But the number of destinations is not the only barometer. Lufthansa and Ryanair have a similar amount of destinations in coastal/island-laced Greece. Corfu island on the west coast of Greece is a major holiday spot. Lufthansa has only two airports with service to the island, whereas Ryanair has about 20. 

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Corporate travellers fly major airlines

Though holidaymakers may prefer low-cost carriers, the major airlines cater to the corporate traveller. Low-cost carriers usually provide regional service, but lack the transatlantic, transpacific, or other long-haul flights connecting major business centres. Ryanair and Easyjet can shuttle you around Europe, but only the major carriers have flights to the US, the far east, or other corporate destinations like Dubai and other areas in the Emirates. 

The many different classes such as economy premium, business, and first are all hallmarks of the major carriers, not to mention big money makers. However, corporate travel may be slower in returning to previous volumes. The lower appetite for business travel, combined with solutions circumventing the need for face-to-face interactions, signals to the major carriers that, at least in the short term, they might consider how to readjust to the current demand for air travel. 

Less person to person interaction

Before the pandemic, passengers would interact with several airport and airline staff, from the time of entering the departure airport, until they exit their destination airport. However, in post-pandemic travel, the many interactions may be reduced. This would happen not only to take precautions against virus transmission but also to lower operating costs. US-based Spirit Airlines unveiled new technology solutions designed to streamline check-in and move the passenger from curbside to the gate quicker and with the least amount of face-to-face interaction. Spirit began developing various technologies before the pandemic to lower costs, but the pandemic accelerated the need for these types of solutions.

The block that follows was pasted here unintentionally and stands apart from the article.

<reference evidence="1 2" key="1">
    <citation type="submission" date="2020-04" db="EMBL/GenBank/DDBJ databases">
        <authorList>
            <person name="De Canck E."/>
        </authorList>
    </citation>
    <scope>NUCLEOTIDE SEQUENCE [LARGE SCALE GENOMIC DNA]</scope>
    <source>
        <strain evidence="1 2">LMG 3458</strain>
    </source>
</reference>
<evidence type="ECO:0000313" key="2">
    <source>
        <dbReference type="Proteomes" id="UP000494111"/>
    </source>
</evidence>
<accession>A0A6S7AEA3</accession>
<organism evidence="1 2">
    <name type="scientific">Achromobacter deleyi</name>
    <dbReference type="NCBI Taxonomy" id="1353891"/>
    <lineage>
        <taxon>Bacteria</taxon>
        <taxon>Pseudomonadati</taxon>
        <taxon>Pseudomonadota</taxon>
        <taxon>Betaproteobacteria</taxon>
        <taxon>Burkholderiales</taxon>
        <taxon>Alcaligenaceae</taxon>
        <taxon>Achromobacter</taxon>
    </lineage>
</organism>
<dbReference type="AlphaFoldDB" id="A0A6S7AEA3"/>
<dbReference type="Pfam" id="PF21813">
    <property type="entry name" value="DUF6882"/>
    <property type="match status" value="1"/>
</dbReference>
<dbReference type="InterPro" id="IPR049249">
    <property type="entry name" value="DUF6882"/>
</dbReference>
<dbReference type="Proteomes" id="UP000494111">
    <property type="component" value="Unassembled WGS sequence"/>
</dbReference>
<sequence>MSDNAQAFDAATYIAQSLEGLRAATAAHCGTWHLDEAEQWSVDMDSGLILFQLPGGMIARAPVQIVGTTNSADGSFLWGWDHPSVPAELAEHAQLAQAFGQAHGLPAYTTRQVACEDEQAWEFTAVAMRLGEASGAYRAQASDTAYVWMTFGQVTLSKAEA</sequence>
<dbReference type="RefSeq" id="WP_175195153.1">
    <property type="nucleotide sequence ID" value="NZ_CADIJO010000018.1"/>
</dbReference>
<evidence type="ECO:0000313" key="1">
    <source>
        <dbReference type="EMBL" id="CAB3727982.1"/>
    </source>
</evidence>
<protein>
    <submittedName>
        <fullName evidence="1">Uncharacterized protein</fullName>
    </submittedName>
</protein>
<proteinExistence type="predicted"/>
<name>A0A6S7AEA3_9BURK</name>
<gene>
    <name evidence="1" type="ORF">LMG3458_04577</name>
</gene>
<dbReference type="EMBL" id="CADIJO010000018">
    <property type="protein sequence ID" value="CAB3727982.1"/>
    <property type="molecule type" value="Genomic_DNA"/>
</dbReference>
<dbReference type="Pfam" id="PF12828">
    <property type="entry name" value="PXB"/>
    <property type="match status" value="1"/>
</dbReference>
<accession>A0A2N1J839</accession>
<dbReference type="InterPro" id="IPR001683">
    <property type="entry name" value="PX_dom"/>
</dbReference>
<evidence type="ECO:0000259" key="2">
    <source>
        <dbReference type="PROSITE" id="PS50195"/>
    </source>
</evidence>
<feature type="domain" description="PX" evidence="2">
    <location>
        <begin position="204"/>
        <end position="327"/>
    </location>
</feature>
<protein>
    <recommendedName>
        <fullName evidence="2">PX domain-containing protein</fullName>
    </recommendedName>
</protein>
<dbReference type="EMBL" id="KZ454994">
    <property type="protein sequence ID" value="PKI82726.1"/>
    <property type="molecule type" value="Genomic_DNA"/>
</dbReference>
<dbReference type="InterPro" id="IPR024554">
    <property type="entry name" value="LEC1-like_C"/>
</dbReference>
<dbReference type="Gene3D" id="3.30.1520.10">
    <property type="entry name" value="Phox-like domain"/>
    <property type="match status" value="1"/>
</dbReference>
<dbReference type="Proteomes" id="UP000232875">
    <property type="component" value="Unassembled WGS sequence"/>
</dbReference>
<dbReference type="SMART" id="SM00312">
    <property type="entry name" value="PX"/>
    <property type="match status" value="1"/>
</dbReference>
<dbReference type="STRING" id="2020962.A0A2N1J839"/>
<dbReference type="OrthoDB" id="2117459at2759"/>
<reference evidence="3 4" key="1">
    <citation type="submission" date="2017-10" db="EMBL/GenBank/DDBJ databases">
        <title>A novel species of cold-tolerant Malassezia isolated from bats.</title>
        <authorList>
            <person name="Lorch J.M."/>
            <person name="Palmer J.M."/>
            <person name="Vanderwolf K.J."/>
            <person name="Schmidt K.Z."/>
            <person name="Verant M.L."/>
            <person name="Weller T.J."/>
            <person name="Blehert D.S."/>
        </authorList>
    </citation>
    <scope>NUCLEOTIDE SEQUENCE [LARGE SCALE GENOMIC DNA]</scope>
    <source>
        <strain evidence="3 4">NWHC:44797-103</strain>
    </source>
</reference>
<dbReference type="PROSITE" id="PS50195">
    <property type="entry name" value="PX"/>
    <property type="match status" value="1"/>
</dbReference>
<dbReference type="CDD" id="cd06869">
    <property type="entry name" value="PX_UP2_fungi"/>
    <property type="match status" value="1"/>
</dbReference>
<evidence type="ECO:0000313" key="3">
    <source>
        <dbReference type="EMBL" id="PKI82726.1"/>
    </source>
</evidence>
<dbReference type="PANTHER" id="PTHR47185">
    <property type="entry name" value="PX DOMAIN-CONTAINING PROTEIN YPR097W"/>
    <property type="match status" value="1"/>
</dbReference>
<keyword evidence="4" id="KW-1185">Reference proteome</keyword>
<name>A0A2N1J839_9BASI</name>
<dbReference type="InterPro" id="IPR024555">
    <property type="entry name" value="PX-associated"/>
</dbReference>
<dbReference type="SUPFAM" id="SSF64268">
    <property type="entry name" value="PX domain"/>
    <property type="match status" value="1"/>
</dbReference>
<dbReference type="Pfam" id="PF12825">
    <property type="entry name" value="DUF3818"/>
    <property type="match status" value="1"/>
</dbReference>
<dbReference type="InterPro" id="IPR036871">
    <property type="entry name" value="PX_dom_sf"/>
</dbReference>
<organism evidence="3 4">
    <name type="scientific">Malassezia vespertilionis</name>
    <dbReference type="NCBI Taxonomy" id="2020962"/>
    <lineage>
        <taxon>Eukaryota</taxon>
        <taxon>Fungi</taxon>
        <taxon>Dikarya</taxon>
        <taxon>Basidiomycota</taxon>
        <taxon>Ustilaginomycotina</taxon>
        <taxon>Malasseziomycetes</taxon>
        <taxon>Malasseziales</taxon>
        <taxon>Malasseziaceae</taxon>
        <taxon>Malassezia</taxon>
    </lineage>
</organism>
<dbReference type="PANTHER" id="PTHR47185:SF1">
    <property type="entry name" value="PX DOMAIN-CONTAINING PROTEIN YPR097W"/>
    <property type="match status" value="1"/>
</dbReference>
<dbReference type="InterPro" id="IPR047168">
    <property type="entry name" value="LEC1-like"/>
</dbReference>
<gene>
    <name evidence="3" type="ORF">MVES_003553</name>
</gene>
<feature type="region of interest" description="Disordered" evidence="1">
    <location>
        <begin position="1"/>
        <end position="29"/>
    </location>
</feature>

While major and low-cost carriers may use new technological solutions in the post-pandemic travel era, this shift could favour low-cost airlines that look to operate on the leanest manpower possible. While major carriers may look to cut costs through technology, they still have a large apparatus that doesn’t necessarily allow them to make the manpower cuts that low-cost carriers can make. 

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The future of air travel is unknown

No one could envision the pandemic and the destruction that it wrought on the world in 2020, and if they envisioned a pandemic, they didn’t know when, where and how it might come about. Therefore, how airlines will fare coming out of the pandemic is still unknown and who will be the winners remains to be seen. 

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This is a marketing communication and should not be taken as investment advice, personal recommendation, or an offer of, or solicitation to, buy or sell any financial instruments. This material has been prepared without taking any particular recipient’s investment objectives or financial situation into account, and has not been prepared in accordance with the legal and regulatory requirements to promote independent research. Any references to past or future performance of a financial instrument, index or a packaged investment product are not, and should not be taken as, a reliable indicator of future results. eToro makes no representation and assumes no liability as to the accuracy or completeness of the content of this publication, which has been prepared utilising publicly available information.